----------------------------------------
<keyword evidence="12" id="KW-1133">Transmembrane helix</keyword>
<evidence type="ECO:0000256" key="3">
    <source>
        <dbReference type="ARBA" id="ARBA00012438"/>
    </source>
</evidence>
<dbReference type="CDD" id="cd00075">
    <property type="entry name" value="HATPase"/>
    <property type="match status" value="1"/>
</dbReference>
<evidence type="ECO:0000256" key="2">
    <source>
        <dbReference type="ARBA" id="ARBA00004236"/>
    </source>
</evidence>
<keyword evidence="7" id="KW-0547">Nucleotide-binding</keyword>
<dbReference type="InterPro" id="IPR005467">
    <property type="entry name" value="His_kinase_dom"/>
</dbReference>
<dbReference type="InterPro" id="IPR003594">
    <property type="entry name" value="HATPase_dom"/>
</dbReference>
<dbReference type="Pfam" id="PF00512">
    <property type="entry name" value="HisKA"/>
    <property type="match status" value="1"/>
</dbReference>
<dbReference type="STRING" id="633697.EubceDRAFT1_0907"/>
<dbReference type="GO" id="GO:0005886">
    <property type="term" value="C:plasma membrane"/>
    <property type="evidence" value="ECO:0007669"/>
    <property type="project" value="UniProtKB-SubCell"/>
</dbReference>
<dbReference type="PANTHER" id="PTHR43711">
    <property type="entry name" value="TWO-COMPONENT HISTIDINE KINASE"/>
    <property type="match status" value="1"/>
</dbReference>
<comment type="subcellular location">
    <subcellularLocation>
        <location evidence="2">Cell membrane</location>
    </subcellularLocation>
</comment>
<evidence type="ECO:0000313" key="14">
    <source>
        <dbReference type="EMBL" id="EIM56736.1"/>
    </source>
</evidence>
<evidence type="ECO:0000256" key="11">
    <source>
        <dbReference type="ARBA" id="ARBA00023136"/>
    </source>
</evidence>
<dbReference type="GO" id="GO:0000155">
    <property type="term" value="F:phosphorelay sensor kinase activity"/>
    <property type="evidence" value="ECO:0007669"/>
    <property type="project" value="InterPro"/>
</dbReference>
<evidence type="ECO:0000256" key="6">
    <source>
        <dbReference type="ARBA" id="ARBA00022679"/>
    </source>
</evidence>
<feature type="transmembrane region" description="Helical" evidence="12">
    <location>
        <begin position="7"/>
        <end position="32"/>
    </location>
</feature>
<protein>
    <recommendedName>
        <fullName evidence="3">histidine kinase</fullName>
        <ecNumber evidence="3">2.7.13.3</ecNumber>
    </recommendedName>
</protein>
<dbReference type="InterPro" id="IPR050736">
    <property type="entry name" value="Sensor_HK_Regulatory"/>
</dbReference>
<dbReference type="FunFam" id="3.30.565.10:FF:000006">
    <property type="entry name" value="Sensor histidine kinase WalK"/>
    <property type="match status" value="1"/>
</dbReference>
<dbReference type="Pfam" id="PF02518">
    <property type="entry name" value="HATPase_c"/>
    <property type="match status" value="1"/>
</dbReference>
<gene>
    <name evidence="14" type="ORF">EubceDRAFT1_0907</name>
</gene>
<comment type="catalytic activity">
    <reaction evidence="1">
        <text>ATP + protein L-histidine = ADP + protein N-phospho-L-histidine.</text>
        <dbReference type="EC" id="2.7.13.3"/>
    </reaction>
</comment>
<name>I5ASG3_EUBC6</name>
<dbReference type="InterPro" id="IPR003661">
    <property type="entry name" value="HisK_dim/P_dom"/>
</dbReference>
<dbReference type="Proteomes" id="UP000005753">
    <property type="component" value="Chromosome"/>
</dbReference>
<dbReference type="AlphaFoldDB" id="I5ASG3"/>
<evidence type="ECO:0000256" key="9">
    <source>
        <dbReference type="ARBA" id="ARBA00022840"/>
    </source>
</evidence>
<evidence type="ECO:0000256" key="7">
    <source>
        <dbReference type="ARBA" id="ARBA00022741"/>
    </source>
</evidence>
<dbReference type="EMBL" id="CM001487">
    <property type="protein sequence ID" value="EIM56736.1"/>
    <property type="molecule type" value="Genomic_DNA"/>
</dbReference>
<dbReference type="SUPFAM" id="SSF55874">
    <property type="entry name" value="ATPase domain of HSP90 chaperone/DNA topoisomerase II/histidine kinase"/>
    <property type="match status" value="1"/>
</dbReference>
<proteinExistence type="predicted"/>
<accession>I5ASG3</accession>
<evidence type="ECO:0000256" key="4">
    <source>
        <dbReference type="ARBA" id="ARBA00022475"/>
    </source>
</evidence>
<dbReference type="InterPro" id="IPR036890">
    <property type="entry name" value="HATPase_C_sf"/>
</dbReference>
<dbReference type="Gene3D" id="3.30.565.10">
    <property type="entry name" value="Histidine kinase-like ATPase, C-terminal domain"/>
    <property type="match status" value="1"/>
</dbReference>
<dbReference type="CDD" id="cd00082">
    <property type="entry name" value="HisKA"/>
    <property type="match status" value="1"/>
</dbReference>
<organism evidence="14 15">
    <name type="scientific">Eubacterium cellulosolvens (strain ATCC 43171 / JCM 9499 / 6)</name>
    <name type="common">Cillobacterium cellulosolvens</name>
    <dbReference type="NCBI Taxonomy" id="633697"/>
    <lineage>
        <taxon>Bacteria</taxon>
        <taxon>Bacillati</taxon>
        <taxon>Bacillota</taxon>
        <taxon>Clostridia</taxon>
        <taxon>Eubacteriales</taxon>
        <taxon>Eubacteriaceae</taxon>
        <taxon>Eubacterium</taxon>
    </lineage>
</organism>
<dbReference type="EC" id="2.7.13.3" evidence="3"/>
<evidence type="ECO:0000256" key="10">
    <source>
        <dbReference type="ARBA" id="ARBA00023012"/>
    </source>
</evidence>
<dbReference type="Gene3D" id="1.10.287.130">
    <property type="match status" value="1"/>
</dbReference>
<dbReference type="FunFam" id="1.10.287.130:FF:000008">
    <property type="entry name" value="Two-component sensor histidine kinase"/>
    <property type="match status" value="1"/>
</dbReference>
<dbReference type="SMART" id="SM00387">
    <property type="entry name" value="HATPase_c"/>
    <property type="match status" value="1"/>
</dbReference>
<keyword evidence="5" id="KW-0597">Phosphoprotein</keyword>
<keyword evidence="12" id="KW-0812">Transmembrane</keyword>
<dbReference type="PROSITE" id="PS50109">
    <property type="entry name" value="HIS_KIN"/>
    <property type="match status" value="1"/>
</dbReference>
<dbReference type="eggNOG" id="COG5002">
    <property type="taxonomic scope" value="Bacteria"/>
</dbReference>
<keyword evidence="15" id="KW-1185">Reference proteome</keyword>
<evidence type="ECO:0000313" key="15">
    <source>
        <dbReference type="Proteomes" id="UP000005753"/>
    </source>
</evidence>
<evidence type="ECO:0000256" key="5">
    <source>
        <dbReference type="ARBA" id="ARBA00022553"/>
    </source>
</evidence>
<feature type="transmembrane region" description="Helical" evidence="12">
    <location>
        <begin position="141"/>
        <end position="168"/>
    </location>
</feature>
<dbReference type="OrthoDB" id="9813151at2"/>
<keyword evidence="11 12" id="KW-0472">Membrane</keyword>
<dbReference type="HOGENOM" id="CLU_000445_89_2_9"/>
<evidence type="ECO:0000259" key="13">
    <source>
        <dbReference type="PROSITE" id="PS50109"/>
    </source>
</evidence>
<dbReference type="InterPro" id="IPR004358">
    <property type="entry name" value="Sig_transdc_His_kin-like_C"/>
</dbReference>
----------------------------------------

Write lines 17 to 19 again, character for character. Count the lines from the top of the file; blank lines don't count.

<dbReference type="InterPro" id="IPR005467">
    <property type="entry name" value="His_kinase_dom"/>
</dbReference>